Jack Sheldon's latest, It's What I Do (on Butterfly), is a knockout, kicking off with a gorgeous, spare and exploratory “Naima.” Follow his lines, man; Jack is poking around some dark corners of that melody that we didn't even know were there. And then he launches into a joyous “Pursuance” (that's right, from A Love Supreme), and listen to Joe Bagg's piano there. Not the real McCoy, of course, but beautiful. It's all Monk and Miles and Bird and Strayhorn from there. He'll be at the Café 322 on Friday. That same night, out in Canoga Park, trumpeter Carl Saunders plays the Back Room, while downtown the always-stirring baritonist Dale Fielder (performing pieces from his new “Light and Shadow” suite), in his excellent quartet with pianist Jane Getz, bassist Trevor Ware and drummer Thomas White, is at the Café Metropol on Friday night from 8 till 10. Fielder's music is deadly serious stuff, but trumpeter and cutup Nolan Shaheed, at the Pasadena Jazz Institute, brews up some hard bop, funk, soul, and even down-home New Orleans jazz, with his altoist Zane Musa showing his Maceo roots (see www.pasjazz.org for location and directions to this excellent spot). Shaheed is also there on Saturday (and dares all takers at his Wednesday Cutting Contests). Out in the Valley on Saturday, you can pick from two virtuosic reedmen: Justo Almario (with pianist Nate Morgan) at Charlie O's, or Ray Pizzi at the Landings in the Airtel Plaza Hotel (adjacent to the Van Nuys Airport). For Sunday's hair of the dog, do the Lighthouse boozy jazz brunch where the Kim Richmond/Clay Jenkins Quintet play till 3 p.m. And Jenkins is yet another exceptional trumpeter. This town seems loaded with them sometimes.

Terrific jazz singer Tierney Sutton is at Catalina Bar & Grill on Tuesday. Trumpeter Elliott Caine brings his quintet to Jax in Glendale for some cooking sets on Wednesday, and, something really special, tenor Chuck Manning is having a CD-release party for his truly excellent Notes From the Real at Cafe 322 that we heartily recommend. Down in Hermosa the same day, the Nick Mancini Quartet are at Sangria; and there's some killer stuff happening at the Jazz Bakery Wednesday and Thursday, when trombonist Curtis Fuller joins the Nicholas Payton Quintet. But there's even more on Thursday: Fine (and funny) trombonist Scott Whitfield is part of the Composers' Sextet at Charlie O's, while at the soon-to-be-no-more Vic in Santa Monica, the Mike Garson Quartet (with violinist Christian Howes, bassist Dave Carpenter and drummer Billy Mintz) get crazy. And finally, Dee's Guys (oh jeez, just got that pun now), with trumpeter SteveHuffsteter and wife, Dee, are at Cafe 322 on Thursday. They do a range of things, including “Rockin' Chair” (apparently Dee grew up next door to Jack Teagarden).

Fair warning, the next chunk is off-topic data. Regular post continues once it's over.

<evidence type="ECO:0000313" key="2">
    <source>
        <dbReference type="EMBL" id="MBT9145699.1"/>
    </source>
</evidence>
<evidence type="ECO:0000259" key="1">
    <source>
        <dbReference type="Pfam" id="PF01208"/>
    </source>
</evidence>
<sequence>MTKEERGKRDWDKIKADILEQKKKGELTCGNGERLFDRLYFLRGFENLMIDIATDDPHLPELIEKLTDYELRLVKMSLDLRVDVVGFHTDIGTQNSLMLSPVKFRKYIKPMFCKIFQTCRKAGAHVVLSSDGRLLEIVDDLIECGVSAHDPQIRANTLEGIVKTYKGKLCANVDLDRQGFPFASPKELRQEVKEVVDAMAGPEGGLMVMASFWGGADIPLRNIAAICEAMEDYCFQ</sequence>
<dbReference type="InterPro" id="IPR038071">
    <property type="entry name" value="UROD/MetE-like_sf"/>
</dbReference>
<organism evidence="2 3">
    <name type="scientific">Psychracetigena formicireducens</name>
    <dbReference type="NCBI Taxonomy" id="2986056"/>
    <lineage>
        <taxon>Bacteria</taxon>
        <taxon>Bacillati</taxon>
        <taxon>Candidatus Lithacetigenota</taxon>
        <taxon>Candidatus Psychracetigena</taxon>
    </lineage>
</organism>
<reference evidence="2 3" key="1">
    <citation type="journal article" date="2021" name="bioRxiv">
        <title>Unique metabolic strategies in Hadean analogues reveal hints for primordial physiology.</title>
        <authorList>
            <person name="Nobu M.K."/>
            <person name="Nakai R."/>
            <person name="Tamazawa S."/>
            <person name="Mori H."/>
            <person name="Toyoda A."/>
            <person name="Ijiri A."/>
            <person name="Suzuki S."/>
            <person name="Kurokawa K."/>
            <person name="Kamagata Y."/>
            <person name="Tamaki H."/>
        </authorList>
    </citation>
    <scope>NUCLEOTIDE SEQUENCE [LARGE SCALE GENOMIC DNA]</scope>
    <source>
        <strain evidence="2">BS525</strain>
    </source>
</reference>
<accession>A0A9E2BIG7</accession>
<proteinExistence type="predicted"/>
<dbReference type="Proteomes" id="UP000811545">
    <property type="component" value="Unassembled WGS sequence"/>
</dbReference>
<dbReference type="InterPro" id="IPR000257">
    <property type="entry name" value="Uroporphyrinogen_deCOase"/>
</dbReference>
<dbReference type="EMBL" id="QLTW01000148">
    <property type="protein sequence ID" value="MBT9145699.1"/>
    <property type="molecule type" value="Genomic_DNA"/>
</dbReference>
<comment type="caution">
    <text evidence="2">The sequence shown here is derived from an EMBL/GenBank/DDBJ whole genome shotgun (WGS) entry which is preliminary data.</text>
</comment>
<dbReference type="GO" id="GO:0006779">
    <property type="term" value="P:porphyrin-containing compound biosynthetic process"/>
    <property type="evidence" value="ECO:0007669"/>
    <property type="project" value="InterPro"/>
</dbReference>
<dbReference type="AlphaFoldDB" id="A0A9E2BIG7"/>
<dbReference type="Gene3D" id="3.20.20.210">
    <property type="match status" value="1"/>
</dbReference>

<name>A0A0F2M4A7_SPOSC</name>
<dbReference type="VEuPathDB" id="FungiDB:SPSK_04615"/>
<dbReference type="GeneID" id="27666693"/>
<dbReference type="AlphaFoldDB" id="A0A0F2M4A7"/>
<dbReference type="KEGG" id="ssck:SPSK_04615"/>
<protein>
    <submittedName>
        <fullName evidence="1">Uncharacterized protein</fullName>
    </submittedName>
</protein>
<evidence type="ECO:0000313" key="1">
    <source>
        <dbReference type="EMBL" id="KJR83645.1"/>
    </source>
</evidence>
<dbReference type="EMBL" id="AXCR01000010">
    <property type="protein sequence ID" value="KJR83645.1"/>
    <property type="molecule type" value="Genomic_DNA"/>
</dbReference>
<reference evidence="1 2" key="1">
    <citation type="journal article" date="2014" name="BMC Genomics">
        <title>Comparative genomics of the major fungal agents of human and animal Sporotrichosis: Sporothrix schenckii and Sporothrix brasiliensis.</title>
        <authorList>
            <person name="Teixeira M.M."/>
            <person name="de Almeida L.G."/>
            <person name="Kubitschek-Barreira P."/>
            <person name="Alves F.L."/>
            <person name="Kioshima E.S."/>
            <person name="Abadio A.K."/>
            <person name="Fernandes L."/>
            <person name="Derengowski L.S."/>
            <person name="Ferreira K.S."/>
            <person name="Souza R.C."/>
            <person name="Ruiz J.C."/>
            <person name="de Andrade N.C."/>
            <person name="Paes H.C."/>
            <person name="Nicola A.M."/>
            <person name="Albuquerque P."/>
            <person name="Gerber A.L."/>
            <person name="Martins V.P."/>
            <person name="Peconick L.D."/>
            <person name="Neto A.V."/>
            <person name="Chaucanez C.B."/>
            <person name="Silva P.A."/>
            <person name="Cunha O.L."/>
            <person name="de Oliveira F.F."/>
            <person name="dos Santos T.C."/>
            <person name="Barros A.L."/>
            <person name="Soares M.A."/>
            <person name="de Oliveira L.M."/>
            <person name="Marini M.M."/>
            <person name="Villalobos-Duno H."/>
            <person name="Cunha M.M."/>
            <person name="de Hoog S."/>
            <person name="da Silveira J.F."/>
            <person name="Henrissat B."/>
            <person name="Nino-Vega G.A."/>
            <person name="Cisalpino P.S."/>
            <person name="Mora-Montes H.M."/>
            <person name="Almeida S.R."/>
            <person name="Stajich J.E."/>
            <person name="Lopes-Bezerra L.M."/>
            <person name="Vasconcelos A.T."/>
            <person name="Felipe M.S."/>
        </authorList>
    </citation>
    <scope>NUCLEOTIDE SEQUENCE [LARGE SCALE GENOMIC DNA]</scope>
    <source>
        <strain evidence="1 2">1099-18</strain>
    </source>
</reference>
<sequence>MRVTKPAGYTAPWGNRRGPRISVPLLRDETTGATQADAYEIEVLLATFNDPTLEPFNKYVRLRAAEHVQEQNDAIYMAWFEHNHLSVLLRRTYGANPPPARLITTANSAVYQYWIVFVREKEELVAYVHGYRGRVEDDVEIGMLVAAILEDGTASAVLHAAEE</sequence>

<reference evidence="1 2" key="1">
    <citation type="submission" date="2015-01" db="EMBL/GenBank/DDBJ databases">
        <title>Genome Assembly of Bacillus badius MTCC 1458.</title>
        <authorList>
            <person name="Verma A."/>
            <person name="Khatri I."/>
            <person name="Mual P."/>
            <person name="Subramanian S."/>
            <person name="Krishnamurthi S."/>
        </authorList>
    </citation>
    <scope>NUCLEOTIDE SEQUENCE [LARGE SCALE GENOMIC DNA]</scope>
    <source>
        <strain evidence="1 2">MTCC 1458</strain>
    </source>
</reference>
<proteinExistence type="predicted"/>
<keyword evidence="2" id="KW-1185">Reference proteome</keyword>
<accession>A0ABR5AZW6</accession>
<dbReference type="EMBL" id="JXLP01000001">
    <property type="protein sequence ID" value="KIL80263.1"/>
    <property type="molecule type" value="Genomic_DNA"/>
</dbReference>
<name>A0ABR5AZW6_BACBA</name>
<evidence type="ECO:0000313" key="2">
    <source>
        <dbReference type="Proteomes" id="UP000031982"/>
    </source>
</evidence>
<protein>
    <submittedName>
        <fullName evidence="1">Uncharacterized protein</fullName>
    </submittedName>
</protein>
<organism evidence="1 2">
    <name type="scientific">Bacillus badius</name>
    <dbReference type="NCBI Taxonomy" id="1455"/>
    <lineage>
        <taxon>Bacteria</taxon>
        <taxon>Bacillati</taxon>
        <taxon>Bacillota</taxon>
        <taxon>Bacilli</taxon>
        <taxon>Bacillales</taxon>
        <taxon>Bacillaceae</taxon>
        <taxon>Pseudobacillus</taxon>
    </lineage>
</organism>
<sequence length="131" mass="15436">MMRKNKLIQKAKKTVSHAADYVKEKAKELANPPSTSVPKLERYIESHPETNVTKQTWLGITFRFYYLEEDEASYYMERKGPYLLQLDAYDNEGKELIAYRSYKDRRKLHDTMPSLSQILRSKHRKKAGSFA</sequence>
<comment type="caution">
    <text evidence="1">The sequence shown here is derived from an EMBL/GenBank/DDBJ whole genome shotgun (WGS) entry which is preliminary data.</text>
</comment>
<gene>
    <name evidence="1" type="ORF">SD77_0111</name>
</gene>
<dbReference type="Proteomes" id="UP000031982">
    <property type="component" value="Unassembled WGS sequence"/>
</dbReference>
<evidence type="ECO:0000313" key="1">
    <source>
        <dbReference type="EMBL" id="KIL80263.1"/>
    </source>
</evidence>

The second half of Black History Month brings several tributes. Trombonist Phil Ranelin continues his weekly series, this time saluting the great trombonist J.J. Johnson at the Sheraton Universal Jazz Bar on Friday. George Benson does “An Unforgettable Tribute to Nat King Cole” (with Patti Austin) at the Walt Disney Concert Hall on Friday. No idea who's on piano, or if that's even the point, but you can thank the gods that Nat Cole never recorded “On Broadway.” On Monday they're “Remembering Jimmy Smith” with Atsuko Hashimoto on the B3 (along with drummer Jeff Hamilton) at the Pasadena Jazz Institute, while the same night (and stepping out of the theme a bit here) the Bill Cunliffe Trio play Cole Porter at the Jazz Bakery. That fine, hard-bop outfit the CJS Quintet salute Dexter Gordon at Charlie O's on Tuesday, while Luther Hughes' Cannonball/Coltrane Project are at Charlie O's on Wednesday and the Lighthouse on Thursday.

And there are generally all sorts of tributes: There's one to Chet Baker — at the Newport Beach Jazz Party, billed forthrightly as “3 Days of Right Down the Middle & Straight-Ahead Jazz,” Friday through Sunday at the Marriott Newport Beach. Call (949) 759-5003 or visit www.newportbeachjazzparty.com for schedule and ticket info. It's not exactly cheap, but there's plenty of talent, with the likes of Jeff Hamilton, Alan Broadbent, Mike Melvoin, Ken Peplowski, Rickey Woodard, Gilbert Castellanos, Warren Vache, Jackie Ryan, Atsuko Hashimoto, Tamir Hendelman, Kenny Drew Jr., Bill Cunliffe, George Bohanon, Ira Nepus, Kenny Burrell and Lewis Nash. On Sunday, amid all the small-group action, the Clayton Hamilton Jazz Orchestra provide some big-band bang for all your bucks.

It's a good week for big-band fans, in fact, with the Isaac Smith Big Band hosting a “Harlem Rent Party” on Sunday (complete with all the fixins) at the Pasadena Jazz Institute, and there's quite a buzz happening in jazz circles about this outfit. The Don Menza Big Band are at Charlie O's on Monday, and after all those years playing with Buddy Rich and Louie Bellson, Menza ought to know a thing or two about kicking a bunch of great players into high gear. And then there's a very rare appearance by the Buddy Collette Big Band at the Pasadena Jazz Institute on Thursday, featuring a reed section that includes George Harper, Lewis Van Taylor and John Stephens, with Les Benedict and Garnett Brown among the brass. If you've heard the band's Live at El Camino College CD (recorded back in 1990 but released in 2005), you have an idea of the richness of Buddy's Ellington-inspired arrangements. It's beautiful and inspiring stuff, making this a very highly recommended night at this very hip spot.

Brick can be reached at brickjazz@yahoo.com.

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